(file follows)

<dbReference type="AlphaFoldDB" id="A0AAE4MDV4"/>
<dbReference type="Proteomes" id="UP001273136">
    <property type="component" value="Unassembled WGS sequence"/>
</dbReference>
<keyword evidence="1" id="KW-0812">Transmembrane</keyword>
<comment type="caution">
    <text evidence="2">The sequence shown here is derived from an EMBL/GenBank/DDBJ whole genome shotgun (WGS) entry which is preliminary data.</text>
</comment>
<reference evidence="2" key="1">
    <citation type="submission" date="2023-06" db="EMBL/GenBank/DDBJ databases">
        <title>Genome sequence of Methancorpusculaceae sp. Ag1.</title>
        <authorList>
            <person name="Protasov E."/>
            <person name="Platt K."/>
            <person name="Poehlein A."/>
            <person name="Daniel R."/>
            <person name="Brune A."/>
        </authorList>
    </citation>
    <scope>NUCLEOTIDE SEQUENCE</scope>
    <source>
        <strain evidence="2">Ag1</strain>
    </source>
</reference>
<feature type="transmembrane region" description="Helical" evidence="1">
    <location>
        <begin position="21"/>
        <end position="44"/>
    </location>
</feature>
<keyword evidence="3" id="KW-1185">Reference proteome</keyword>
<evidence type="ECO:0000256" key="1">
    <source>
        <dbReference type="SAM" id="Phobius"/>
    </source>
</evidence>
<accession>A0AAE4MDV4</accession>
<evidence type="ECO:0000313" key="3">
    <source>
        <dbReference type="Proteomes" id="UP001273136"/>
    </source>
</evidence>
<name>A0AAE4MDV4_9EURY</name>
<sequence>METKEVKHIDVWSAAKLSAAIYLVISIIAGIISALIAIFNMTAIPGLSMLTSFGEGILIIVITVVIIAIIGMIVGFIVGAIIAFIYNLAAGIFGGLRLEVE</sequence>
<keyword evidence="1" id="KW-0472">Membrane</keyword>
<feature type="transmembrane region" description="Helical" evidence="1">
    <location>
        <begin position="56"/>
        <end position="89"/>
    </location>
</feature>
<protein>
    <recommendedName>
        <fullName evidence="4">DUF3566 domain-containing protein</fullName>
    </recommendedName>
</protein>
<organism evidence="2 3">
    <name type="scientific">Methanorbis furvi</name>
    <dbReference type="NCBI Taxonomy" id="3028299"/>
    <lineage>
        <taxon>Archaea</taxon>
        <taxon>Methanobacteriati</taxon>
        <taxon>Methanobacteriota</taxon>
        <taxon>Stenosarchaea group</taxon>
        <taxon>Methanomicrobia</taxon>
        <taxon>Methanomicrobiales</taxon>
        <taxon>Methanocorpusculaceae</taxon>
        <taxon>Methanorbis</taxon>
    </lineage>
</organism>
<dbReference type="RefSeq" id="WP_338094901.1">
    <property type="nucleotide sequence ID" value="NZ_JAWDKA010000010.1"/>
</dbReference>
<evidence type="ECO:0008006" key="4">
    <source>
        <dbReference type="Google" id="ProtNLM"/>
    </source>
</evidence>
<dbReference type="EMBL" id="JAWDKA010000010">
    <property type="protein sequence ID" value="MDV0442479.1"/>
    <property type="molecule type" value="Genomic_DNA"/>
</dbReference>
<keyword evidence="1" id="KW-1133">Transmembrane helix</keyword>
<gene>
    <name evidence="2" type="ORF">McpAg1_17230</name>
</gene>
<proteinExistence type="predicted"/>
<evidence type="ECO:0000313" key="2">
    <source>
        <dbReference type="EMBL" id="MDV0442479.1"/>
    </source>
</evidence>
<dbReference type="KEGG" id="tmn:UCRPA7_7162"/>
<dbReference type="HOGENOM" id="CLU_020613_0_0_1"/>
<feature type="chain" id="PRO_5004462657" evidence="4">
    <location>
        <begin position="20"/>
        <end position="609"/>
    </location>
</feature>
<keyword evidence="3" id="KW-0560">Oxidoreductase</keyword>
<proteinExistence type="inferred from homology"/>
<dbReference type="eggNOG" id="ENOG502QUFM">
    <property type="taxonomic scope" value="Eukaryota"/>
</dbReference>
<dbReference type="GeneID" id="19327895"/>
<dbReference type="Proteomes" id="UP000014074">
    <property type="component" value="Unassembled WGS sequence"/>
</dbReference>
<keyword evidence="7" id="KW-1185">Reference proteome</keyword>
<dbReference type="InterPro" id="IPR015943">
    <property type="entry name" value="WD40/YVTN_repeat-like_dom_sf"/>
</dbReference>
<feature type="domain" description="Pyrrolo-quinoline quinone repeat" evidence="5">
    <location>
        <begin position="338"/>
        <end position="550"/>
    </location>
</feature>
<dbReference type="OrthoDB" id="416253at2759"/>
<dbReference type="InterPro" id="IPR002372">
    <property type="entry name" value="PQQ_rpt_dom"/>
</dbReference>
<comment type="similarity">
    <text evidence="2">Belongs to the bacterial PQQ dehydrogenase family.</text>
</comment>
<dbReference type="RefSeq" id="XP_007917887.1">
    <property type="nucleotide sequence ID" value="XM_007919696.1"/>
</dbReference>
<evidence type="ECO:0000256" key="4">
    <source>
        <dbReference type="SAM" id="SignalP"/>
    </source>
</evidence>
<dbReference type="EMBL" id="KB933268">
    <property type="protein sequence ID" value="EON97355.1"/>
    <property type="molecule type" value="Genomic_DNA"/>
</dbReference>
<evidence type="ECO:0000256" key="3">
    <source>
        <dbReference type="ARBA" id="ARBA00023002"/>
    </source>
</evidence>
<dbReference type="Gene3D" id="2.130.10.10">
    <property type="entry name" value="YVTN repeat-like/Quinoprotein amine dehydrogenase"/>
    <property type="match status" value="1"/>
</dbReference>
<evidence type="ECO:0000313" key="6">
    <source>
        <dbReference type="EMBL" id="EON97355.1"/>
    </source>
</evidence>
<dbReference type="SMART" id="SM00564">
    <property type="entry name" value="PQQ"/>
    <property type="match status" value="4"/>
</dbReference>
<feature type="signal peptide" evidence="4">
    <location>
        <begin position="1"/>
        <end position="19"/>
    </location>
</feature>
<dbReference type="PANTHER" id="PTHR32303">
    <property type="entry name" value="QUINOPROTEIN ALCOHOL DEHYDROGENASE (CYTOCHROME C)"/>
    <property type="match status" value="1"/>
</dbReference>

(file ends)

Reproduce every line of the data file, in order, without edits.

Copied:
<dbReference type="AlphaFoldDB" id="A0AAE4MDV4"/>
<dbReference type="Proteomes" id="UP001273136">
    <property type="component" value="Unassembled WGS sequence"/>
</dbReference>
<keyword evidence="1" id="KW-0812">Transmembrane</keyword>
<comment type="caution">
    <text evidence="2">The sequence shown here is derived from an EMBL/GenBank/DDBJ whole genome shotgun (WGS) entry which is preliminary data.</text>
</comment>
<reference evidence="2" key="1">
    <citation type="submission" date="2023-06" db="EMBL/GenBank/DDBJ databases">
        <title>Genome sequence of Methancorpusculaceae sp. Ag1.</title>
        <authorList>
            <person name="Protasov E."/>
            <person name="Platt K."/>
            <person name="Poehlein A."/>
            <person name="Daniel R."/>
            <person name="Brune A."/>
        </authorList>
    </citation>
    <scope>NUCLEOTIDE SEQUENCE</scope>
    <source>
        <strain evidence="2">Ag1</strain>
    </source>
</reference>
<feature type="transmembrane region" description="Helical" evidence="1">
    <location>
        <begin position="21"/>
        <end position="44"/>
    </location>
</feature>
<keyword evidence="3" id="KW-1185">Reference proteome</keyword>
<evidence type="ECO:0000256" key="1">
    <source>
        <dbReference type="SAM" id="Phobius"/>
    </source>
</evidence>
<accession>A0AAE4MDV4</accession>
<evidence type="ECO:0000313" key="3">
    <source>
        <dbReference type="Proteomes" id="UP001273136"/>
    </source>
</evidence>
<name>A0AAE4MDV4_9EURY</name>
<sequence>METKEVKHIDVWSAAKLSAAIYLVISIIAGIISALIAIFNMTAIPGLSMLTSFGEGILIIVITVVIIAIIGMIVGFIVGAIIAFIYNLAAGIFGGLRLEVE</sequence>
<keyword evidence="1" id="KW-0472">Membrane</keyword>
<feature type="transmembrane region" description="Helical" evidence="1">
    <location>
        <begin position="56"/>
        <end position="89"/>
    </location>
</feature>
<protein>
    <recommendedName>
        <fullName evidence="4">DUF3566 domain-containing protein</fullName>
    </recommendedName>
</protein>
<organism evidence="2 3">
    <name type="scientific">Methanorbis furvi</name>
    <dbReference type="NCBI Taxonomy" id="3028299"/>
    <lineage>
        <taxon>Archaea</taxon>
        <taxon>Methanobacteriati</taxon>
        <taxon>Methanobacteriota</taxon>
        <taxon>Stenosarchaea group</taxon>
        <taxon>Methanomicrobia</taxon>
        <taxon>Methanomicrobiales</taxon>
        <taxon>Methanocorpusculaceae</taxon>
        <taxon>Methanorbis</taxon>
    </lineage>
</organism>
<dbReference type="RefSeq" id="WP_338094901.1">
    <property type="nucleotide sequence ID" value="NZ_JAWDKA010000010.1"/>
</dbReference>
<evidence type="ECO:0008006" key="4">
    <source>
        <dbReference type="Google" id="ProtNLM"/>
    </source>
</evidence>
<dbReference type="EMBL" id="JAWDKA010000010">
    <property type="protein sequence ID" value="MDV0442479.1"/>
    <property type="molecule type" value="Genomic_DNA"/>
</dbReference>
<keyword evidence="1" id="KW-1133">Transmembrane helix</keyword>
<gene>
    <name evidence="2" type="ORF">McpAg1_17230</name>
</gene>
<proteinExistence type="predicted"/>
<evidence type="ECO:0000313" key="2">
    <source>
        <dbReference type="EMBL" id="MDV0442479.1"/>
    </source>
</evidence>
<dbReference type="KEGG" id="tmn:UCRPA7_7162"/>
<dbReference type="HOGENOM" id="CLU_020613_0_0_1"/>
<feature type="chain" id="PRO_5004462657" evidence="4">
    <location>
        <begin position="20"/>
        <end position="609"/>
    </location>
</feature>
<keyword evidence="3" id="KW-0560">Oxidoreductase</keyword>
<proteinExistence type="inferred from homology"/>
<dbReference type="eggNOG" id="ENOG502QUFM">
    <property type="taxonomic scope" value="Eukaryota"/>
</dbReference>
<dbReference type="GeneID" id="19327895"/>
<dbReference type="Proteomes" id="UP000014074">
    <property type="component" value="Unassembled WGS sequence"/>
</dbReference>
<keyword evidence="7" id="KW-1185">Reference proteome</keyword>
<dbReference type="InterPro" id="IPR015943">
    <property type="entry name" value="WD40/YVTN_repeat-like_dom_sf"/>
</dbReference>
<feature type="domain" description="Pyrrolo-quinoline quinone repeat" evidence="5">
    <location>
        <begin position="338"/>
        <end position="550"/>
    </location>
</feature>
<dbReference type="OrthoDB" id="416253at2759"/>
<dbReference type="InterPro" id="IPR002372">
    <property type="entry name" value="PQQ_rpt_dom"/>
</dbReference>
<comment type="similarity">
    <text evidence="2">Belongs to the bacterial PQQ dehydrogenase family.</text>
</comment>
<dbReference type="RefSeq" id="XP_007917887.1">
    <property type="nucleotide sequence ID" value="XM_007919696.1"/>
</dbReference>
<evidence type="ECO:0000256" key="4">
    <source>
        <dbReference type="SAM" id="SignalP"/>
    </source>
</evidence>
<dbReference type="EMBL" id="KB933268">
    <property type="protein sequence ID" value="EON97355.1"/>
    <property type="molecule type" value="Genomic_DNA"/>
</dbReference>
<evidence type="ECO:0000256" key="3">
    <source>
        <dbReference type="ARBA" id="ARBA00023002"/>
    </source>
</evidence>
<dbReference type="Gene3D" id="2.130.10.10">
    <property type="entry name" value="YVTN repeat-like/Quinoprotein amine dehydrogenase"/>
    <property type="match status" value="1"/>
</dbReference>
<evidence type="ECO:0000313" key="6">
    <source>
        <dbReference type="EMBL" id="EON97355.1"/>
    </source>
</evidence>
<dbReference type="SMART" id="SM00564">
    <property type="entry name" value="PQQ"/>
    <property type="match status" value="4"/>
</dbReference>
<feature type="signal peptide" evidence="4">
    <location>
        <begin position="1"/>
        <end position="19"/>
    </location>
</feature>
<dbReference type="PANTHER" id="PTHR32303">
    <property type="entry name" value="QUINOPROTEIN ALCOHOL DEHYDROGENASE (CYTOCHROME C)"/>
    <property type="match status" value="1"/>
</dbReference>